In 2011 Stoves, a British cooker manufacturer, launched an initiative to create a Made in Britain mark that gathered around one thousand businesses to support its use and generated a logo through a student design competition won by Cynthia Lee from Nottingham University who received £200 (and an LCD TV!). In December, the campaign for a logo that is better suited to “highlight the provenance of UK-made products” became a little more upscale with the formation of a dedicated nonprofit organization, Made in Britain Campaign, and a new logo designed by London-based The Partners.
Taking inspiration from the Union Flag, the new marque works as a directional device as well as a logo in its own right and has been designed to work across a range of media, materials and sizes to ensure it can be used by manufacturers of a wide range of products. It has also been designed to be localised by county or region.
The old logo was a somewhat decent concept of a checkmark made of a strip of a Union Flag-like textile but the execution was far from exceptional, starting with the lack of importance placed on the “Made in” part of the logo — when used small, it just says “Britain!”. The new logo also looks to the Union Flag for inspiration, taking a quadrant from the 1700s Flag of Great Britain (as opposed to the more stripy Union Jack of today) which is a very recognizable visual cue and minimizing it to an arrow device that points to where the products are made: Britain, bitch. (You know, as in female dog bitch, no disrespect intended to my beloved readers). It’s smart, effective, and brutally simple. I also like that it can point in any of the four directions as an application, keeping a great reference to the flag. As a bonus for all of us, the logo is not set in the pervasively British Gill Sans! The only drawback I see is that the logo doesn’t work as well in single-color version, as it needs the blue-red-and-white trigger to identify it with the Union Flag. Nonetheless, a great symbol that with enough support and adoption could become fairly ubiquitous and recognizable.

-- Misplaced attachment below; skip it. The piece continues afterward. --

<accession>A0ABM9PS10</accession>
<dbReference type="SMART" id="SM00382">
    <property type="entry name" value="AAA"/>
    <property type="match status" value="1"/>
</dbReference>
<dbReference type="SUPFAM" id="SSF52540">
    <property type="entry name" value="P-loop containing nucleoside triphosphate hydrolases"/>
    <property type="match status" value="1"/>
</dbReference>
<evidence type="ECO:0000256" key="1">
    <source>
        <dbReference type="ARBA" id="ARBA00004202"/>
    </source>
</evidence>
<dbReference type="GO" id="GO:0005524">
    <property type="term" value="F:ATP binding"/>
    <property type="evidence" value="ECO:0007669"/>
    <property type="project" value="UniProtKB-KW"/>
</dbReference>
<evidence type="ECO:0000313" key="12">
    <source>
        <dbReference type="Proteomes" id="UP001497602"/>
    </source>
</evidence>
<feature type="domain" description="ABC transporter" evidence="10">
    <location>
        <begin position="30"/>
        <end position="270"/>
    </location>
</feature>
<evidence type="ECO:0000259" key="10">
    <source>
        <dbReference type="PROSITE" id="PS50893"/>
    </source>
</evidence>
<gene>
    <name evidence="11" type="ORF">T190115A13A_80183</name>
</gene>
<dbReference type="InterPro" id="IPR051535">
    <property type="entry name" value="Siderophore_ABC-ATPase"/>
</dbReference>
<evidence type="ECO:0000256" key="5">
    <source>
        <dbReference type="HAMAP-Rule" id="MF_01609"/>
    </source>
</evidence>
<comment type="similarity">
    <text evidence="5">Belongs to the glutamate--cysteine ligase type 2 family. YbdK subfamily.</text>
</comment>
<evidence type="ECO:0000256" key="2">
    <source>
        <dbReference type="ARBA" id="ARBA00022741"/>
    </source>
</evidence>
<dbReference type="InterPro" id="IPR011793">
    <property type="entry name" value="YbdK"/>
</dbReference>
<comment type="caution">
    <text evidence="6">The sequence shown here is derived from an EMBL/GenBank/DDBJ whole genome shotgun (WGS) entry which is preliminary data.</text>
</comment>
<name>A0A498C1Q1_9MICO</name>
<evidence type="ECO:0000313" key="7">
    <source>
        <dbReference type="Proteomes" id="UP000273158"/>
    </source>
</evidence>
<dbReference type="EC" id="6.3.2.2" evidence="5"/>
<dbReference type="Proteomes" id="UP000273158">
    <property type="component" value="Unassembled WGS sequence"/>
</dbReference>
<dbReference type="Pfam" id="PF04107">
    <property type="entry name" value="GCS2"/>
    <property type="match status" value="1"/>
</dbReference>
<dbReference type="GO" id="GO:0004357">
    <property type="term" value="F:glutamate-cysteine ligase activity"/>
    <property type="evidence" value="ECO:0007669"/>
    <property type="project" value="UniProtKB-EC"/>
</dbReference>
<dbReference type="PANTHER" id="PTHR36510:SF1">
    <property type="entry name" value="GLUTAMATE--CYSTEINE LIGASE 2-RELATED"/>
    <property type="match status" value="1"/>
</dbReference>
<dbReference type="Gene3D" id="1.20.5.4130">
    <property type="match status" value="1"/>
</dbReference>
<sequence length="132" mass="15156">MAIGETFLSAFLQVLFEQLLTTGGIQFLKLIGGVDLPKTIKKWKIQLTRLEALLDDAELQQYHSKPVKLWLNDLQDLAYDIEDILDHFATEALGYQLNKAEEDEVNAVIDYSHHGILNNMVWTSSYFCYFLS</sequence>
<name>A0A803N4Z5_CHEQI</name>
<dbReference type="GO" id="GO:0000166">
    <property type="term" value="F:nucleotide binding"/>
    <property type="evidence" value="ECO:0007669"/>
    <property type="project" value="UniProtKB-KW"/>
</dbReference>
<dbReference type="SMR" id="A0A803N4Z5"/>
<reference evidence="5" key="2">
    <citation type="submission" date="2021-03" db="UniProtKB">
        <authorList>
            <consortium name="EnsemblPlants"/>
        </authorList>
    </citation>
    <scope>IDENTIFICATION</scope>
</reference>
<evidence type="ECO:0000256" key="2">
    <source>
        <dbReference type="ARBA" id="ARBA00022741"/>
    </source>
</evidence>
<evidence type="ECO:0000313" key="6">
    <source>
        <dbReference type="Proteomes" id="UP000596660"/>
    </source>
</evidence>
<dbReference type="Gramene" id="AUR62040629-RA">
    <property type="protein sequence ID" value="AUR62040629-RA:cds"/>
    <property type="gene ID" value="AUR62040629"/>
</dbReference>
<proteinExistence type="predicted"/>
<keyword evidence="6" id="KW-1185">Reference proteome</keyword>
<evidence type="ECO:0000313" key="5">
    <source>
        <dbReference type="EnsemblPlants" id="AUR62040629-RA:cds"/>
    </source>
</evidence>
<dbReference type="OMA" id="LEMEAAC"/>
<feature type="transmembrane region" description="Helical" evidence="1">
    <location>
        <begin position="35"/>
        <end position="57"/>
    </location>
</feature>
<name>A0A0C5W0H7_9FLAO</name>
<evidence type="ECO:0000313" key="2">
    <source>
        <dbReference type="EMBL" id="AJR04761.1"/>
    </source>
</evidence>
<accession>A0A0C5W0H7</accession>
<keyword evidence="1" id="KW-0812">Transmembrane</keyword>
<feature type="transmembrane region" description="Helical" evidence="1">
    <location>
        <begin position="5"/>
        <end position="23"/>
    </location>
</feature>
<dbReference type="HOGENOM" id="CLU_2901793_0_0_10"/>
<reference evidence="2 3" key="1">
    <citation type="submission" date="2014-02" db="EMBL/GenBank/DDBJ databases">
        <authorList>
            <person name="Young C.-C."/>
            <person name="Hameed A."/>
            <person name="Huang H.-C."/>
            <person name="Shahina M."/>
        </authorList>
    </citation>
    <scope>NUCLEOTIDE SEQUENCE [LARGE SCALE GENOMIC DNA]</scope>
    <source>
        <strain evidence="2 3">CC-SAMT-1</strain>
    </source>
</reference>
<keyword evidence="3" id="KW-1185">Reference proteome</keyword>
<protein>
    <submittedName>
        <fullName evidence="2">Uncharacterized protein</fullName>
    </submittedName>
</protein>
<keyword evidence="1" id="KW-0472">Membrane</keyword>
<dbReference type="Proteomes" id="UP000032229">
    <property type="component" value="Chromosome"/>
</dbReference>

Thanks to Huttson Lo for the tip.